College Waiting Lists

When applying to study abroad, you may be placed on international college waiting lists. This is not a bad sign: it means that your application was good enough not to be rejected. But then, what are your chances of actually entering university? Find out now in this text!

What college waiting lists are and how they work

College waiting lists are a “catalog” of candidates to which the institution may or may not offer admission. In this case, approval (or disapproval) is suspended until the vacancy is released. The total number of candidates on each waiting list varies by university and year. If the college offers the possibility of putting your name on the list, you can accept or decline, if you prefer not to wait for an admission decision or have already decided to attend a different college.

What college waiting lists are and how they work

Typically, applicants are not added to college waiting lists until May 1, or the date on which admitted students must submit their decisions. Colleges generally begin admitting candidates to the waiting list if (and only if) they need to fill more vacancies in their freshman class.

Essentially, after the deadline has expired, if there are not enough candidates admitted, the faculty will begin to admit those enrolled in the list, so that, upon accepting the offer, they complete the class. Acceptances from college waiting lists are generally implemented gradually over May, June, July and sometimes until August, just before the beginning of the school year in countries such as the United States.

Obviously, not everyone on the waiting list will be admitted. In fact, some colleges may admit only a few students or even none!

Finally, some college waiting lists “rank” candidates. Therefore, if you have a high rating, it is more likely to be accepted. However, most colleges do not use a ranking on the list and instead make their admission decisions based on other factors, such as which courses these candidates want to take and which ones are more likely to enroll if admitted.

College waiting lists

After all, what are the chances of admission?

If you are included on the waiting list of the university of your dreams, your chances of admission depend mainly on these five factors:

  • How many vacancies the college needs to fill for the freshman class. The fewer vacancies there are, the less likely you are to be admitted to the waiting list. On the other hand, the more places available, the more likely you are to be accepted.
  • What courses, locations, etc., the school wants to have represented in its freshman class. If a school does not have sufficient admissions to engineering courses , for example, it will likely admit more candidates who wish to study engineering.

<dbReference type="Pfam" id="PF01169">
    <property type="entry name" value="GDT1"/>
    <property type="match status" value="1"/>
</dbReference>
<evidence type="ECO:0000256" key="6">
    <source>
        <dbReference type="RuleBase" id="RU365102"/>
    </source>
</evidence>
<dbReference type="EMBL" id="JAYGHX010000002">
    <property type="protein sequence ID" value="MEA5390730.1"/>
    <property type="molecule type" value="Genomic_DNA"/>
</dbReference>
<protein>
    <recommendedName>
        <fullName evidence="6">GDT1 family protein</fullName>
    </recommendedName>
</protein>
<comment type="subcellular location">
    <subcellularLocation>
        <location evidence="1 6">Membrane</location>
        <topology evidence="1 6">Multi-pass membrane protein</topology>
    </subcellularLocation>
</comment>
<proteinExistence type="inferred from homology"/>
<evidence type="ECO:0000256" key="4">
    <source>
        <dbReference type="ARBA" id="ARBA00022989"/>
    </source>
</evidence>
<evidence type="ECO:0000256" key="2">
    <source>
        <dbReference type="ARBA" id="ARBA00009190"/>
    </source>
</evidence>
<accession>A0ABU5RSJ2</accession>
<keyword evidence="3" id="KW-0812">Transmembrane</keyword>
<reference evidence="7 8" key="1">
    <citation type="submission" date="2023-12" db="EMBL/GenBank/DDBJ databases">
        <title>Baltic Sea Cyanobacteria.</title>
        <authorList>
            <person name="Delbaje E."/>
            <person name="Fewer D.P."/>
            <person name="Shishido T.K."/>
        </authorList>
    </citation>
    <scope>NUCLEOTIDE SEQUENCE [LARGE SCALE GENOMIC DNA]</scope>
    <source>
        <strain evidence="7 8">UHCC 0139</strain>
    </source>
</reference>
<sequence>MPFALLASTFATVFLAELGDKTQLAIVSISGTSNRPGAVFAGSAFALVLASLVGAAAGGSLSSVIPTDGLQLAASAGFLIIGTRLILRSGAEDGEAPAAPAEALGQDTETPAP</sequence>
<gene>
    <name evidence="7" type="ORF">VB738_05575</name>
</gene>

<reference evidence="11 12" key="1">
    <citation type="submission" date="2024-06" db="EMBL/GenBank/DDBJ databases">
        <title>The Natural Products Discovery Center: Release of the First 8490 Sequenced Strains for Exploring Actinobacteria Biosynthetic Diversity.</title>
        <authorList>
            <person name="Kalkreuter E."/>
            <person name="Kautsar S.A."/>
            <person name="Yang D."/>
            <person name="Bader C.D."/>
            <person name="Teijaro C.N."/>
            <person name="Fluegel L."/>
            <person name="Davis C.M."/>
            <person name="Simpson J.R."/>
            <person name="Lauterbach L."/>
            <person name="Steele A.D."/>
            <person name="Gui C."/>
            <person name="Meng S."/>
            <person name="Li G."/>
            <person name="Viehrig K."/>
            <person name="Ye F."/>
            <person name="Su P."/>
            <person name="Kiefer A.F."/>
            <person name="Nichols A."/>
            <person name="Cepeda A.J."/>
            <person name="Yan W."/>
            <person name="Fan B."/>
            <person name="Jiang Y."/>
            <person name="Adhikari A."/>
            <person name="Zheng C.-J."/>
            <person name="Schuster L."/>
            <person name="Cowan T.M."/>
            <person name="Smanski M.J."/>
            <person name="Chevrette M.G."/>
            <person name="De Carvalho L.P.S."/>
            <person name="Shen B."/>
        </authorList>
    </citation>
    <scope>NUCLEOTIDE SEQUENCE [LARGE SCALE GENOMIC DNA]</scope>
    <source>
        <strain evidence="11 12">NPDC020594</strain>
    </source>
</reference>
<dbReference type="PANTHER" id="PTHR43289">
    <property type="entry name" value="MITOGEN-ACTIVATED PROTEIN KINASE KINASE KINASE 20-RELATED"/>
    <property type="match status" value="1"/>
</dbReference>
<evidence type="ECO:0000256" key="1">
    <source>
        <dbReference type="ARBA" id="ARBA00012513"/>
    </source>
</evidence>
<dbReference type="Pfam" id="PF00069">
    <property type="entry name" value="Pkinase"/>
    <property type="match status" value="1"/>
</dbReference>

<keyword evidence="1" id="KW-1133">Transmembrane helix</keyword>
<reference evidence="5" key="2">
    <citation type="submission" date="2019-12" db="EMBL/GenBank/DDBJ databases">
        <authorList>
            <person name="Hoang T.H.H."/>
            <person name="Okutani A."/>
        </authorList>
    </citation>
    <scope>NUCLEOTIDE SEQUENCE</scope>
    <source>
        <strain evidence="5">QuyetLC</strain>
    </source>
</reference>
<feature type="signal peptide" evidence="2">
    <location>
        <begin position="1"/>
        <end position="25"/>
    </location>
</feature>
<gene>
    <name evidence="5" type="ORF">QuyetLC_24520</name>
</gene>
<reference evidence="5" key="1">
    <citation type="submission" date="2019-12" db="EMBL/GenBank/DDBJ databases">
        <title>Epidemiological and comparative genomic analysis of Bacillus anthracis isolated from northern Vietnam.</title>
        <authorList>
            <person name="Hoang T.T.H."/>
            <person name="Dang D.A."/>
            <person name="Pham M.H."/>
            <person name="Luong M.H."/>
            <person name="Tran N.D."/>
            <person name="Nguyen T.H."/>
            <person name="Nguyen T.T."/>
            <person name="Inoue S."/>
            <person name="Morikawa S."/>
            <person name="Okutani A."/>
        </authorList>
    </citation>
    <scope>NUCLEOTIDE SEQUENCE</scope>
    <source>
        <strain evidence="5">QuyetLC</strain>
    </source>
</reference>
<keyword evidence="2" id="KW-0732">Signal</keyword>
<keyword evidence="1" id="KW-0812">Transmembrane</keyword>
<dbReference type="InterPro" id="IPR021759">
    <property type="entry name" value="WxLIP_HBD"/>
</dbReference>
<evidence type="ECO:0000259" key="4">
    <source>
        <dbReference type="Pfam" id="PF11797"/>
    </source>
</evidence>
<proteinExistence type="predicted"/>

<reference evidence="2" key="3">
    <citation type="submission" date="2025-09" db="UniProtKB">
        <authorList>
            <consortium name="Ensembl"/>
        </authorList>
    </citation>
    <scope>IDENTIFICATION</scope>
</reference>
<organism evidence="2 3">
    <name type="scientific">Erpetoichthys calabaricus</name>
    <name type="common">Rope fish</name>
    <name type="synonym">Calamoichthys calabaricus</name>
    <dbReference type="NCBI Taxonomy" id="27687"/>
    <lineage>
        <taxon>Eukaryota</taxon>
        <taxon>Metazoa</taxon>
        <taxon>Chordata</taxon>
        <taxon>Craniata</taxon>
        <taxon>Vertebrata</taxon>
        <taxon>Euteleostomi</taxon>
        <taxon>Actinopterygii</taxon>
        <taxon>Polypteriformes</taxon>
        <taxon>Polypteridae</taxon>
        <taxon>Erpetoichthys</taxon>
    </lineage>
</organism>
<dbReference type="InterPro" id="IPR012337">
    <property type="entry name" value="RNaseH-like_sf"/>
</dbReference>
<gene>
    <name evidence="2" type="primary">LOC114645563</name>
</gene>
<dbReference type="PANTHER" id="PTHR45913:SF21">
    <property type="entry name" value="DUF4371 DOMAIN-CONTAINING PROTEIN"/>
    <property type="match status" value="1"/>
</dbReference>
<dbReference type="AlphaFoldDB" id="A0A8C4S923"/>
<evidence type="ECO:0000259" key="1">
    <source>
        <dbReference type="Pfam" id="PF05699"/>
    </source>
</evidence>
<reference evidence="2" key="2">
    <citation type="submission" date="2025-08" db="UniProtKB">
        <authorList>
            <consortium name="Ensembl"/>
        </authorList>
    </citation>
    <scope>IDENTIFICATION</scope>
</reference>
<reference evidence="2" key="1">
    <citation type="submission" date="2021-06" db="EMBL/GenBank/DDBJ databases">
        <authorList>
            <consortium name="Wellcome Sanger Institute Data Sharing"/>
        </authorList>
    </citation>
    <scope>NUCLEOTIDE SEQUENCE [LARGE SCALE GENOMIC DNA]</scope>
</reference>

• How likely you are to enroll if you are admitted. This factor depends mainly on your conditions of attending college and your interest in enrolling in its application has been actively demonstrated. The Carnegie Mellon University, for example, remains a priority waiting list with applicants whose first choice is the CMU.
  • How strong your application is, especially compared to other candidates on the waiting list. While this is impossible to know, if you have strong qualities, such as a SAT score well above average, you are likely to be the best candidate for admission.
  • What is your ranking on the waiting list (if the school ranks candidates).

Finally, the likelihood that you will be admitted from the waiting list depends mainly on the faculty you applied for. Very popular and selective universities receive applications from thousands of students each year – many of whom end up on the waiting list – making it super difficult to determine what your chances of being admitted are.

In addition, the year you apply can have a big effect on how many applicants a college decides to take on the waiting list. This is because the quality and number of enrollments generally changes slightly each year, along with the specific needs of the college (for example, it may want to admit more applicants for a specific course in one year than in the previous year).

Let’s take a look at some real-life examples. The Dartmouth College, a highly selective college – which is part of the Ivy League – says that “the number of candidates from the waiting list varies from zero in some years, tens of others.”

Likewise, here’s what NYU says about its waiting list candidates:

The number of students – in previous years – who were admitted to the waiting list varied widely. We haven’t been able to admit any students from the waiting list a few years ago, while we have managed to admit hundreds of students in another recent year.

And here’s what the University of California system says about the topic:

The number of students who are admitted, after all, varies from year to year and from campus to campus. There is no way to say how many students (if any) will be admitted in a given year.

That is…

As you can see, there is generally no easy way to determine your chances of being admitted to college waiting lists. The acceptance rate can vary dramatically from year to year, mainly as a result of the varying number of qualified applicants and the needs of the school.